Study Guide

Mona in There Is No Dog

By Meg Rosoff


If you have any warm feelings towards your mom at all, go give her a hug right now—or call her, or, hey, just sent the poor woman a text message, because you sure are lucky that she's not Mona.

Worst. Mom. Ever.

We have a creeping suspicion that Rosoff has watched as many episodes of the British comedy show Absolutely Fabulous as we have, because Mona is basically intergalactic version of the utterly incapable mother in that series.
She's beautiful. She wears dresses made out of seaweed, stamps, and doilies. She drinks gin, plays poker, and gets drunk.

Okay, not great, but not really a reason to call Social Services. But wait—it gets worse. Look at this list of sins:

"Many years ago, a bet had led her to marry off one of her daughters to a vast shapeless draw-hole of infinite gravity who had (understandably, Mona thought at the time) been finding it difficult to establish a permanent relationship. […] It was another bet that landed a rather sweet ex-boyfriend in eternal slavery at the far reaches of Cygnus A." (34.28)

So, not only does she marry off her daughter to what appears to be a black hole, she's not a great girlfriend, either.

No wonder Bob is so self-centered. When Mona gambles away the Eck, she doesn't even feel bad about it:

And, really. How much did an Eck matter anyway? Hardly at all, as far as Bob was concerned. She herself felt that the extinction of the Ecks would sadden no one but other Ecks, of which there would be none. Problem solved! Perhaps the time for self-recrimination was past. If Hed wanted the last of the Ecks as a meal, she supposed it was his prerogative. (14.23)

That is some Olympic-level rationalization, there. In only a few sentences the death of a creature went from being her fault to someone else's problem. No wonder Bob can't be bothered to turn off his bath water.

Holy Mona, Mother of Bob

That's why we're a little surprised—and a little suspicious—when, midway through the novel Mona has a change of heart and decides she wants to be a real mom. When Mr. B says that he is going to leave, she suddenly realizes that her son has got to clean up his act. So, she starts making a list.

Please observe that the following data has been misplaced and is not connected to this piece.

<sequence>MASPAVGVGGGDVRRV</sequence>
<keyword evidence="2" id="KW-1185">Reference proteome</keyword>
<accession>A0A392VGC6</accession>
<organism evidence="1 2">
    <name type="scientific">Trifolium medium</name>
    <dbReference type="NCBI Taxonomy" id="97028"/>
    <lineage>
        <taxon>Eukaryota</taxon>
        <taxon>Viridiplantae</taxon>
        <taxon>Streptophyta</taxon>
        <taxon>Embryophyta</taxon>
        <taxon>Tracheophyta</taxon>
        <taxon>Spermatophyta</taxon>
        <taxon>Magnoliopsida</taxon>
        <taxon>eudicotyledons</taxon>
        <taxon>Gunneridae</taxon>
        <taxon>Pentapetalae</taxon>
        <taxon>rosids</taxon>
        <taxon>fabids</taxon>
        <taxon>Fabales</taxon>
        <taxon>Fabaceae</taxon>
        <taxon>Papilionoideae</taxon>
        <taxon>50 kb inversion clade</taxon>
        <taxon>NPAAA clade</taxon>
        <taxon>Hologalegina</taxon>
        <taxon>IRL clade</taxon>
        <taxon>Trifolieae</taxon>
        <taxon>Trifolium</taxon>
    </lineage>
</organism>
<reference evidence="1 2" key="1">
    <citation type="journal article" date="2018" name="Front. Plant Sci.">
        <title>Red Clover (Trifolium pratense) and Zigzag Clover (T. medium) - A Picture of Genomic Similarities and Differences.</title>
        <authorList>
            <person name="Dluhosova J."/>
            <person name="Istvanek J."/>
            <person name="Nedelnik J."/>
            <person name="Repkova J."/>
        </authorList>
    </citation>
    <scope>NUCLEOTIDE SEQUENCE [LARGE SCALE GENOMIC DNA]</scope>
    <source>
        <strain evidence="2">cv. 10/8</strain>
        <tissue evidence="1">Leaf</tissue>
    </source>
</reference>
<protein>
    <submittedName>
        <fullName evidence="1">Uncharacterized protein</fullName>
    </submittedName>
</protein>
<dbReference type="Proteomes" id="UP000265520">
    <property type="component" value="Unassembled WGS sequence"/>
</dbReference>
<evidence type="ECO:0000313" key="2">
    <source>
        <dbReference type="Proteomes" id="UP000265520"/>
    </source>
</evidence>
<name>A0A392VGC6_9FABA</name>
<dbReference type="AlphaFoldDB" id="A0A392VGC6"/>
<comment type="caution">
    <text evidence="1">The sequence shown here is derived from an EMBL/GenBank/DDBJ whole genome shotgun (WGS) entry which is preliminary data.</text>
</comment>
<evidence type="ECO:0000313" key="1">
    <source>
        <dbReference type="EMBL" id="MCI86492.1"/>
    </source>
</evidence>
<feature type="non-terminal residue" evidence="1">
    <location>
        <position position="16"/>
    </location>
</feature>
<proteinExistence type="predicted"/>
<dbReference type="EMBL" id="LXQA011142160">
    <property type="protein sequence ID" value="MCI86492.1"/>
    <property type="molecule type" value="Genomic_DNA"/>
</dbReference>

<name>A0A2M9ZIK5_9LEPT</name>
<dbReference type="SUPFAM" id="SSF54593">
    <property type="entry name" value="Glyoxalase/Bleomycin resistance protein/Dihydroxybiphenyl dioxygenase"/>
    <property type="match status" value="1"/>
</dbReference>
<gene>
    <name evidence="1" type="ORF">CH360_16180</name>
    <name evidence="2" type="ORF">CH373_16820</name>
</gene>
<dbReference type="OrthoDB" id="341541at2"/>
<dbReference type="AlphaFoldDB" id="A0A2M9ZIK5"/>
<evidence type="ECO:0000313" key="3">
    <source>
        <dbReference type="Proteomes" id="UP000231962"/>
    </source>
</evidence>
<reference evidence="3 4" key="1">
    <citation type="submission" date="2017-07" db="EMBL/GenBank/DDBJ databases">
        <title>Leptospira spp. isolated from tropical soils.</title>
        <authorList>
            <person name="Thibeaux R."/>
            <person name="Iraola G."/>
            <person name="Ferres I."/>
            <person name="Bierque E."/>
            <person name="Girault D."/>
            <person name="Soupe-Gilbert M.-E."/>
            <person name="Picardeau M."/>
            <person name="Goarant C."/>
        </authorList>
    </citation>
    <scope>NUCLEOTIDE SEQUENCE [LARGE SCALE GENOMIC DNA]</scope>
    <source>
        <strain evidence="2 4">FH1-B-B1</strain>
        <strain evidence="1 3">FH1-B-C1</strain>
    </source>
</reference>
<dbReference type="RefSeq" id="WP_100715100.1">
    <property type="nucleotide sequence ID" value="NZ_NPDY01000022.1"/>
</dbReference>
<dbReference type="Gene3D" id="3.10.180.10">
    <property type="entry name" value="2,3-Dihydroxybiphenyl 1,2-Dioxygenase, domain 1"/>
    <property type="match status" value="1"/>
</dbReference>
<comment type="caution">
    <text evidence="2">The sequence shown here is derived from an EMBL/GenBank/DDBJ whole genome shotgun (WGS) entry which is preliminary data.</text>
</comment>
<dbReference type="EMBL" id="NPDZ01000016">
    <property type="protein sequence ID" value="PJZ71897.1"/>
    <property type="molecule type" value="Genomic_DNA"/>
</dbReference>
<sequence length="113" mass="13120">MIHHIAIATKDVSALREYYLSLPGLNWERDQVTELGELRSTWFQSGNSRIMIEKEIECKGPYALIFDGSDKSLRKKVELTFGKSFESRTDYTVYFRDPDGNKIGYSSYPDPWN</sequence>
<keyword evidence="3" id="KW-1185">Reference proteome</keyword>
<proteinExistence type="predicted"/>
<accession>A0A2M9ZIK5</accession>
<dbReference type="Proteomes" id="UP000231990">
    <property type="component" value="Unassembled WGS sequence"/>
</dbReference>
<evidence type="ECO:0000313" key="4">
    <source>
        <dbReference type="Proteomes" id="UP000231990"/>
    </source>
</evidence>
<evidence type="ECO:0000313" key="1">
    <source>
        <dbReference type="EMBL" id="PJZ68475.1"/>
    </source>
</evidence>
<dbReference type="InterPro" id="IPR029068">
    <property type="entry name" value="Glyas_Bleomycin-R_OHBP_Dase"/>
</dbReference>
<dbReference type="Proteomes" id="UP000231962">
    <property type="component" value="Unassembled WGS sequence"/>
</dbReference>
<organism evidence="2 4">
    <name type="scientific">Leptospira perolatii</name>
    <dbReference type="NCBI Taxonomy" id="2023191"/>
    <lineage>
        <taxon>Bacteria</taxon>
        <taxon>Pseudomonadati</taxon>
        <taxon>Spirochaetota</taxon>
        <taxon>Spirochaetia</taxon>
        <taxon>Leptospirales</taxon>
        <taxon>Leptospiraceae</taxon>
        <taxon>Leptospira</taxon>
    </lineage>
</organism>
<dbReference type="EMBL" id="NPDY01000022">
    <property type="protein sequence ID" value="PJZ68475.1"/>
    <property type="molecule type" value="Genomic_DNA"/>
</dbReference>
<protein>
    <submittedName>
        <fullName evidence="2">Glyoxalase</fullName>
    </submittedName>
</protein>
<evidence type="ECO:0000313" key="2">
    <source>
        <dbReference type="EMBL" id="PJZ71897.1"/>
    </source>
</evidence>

"Well," she said, pulling out a small notepad, "I shall certainly put my mind to the Bob problem. Just remind me what's required? Let's see. One: Make Bob a better God. Two: Get him to stop playing with mortals. Three: No more floods, rain, natural disasters, etc., etc., and four . . .No et-Pay for inner-Day." (20.36)

And she actually does it! Well, kinda sorta. She starts by getting Bob to stop seeing Lucy, which, miracle of miracles, ends up leading to everything else. When she forbids him from seeing her, she even tells him:

"Darling," she began, and something in her tone made him pause. "I want you to be happy. I want it more than anything. And if I could pull some strings, or beg some higher power to allow you and Lucy to live happily ever after, I would. But it doesn't work like that, my darling." (36.29)

That sounds pretty spot-on motherly to us.

Unfortunately, we don't get long to appreciate this change of heart. Just a little while later, she's poofed away by Emoto Hed, never to be seen again.

Not Quite a Picture of Perfection

All right, but wait a minute. Why did Rosoff even decide to give Bob parents? Not to mention, why did she give him a mom and not a dad?

The only time that we think about the Christian God as having parents is when he's incarnate as the cute baby Jesus at Christmas. Then we just fast forward to when Jesus is all grown up and saving our souls. What about in between? We don't get to see Jesus's relationship with Mary during those awkward teen years. (If you want another take on that, check out Christopher Moore's Lamb).

Well, we think that Bob and Mona's highly dysfunctional mother-son relationship gives us another way to humanize God. God isn't perfect—and neither is his mom.

Yeah, that'll be comforting next time you get in an argument with your parents.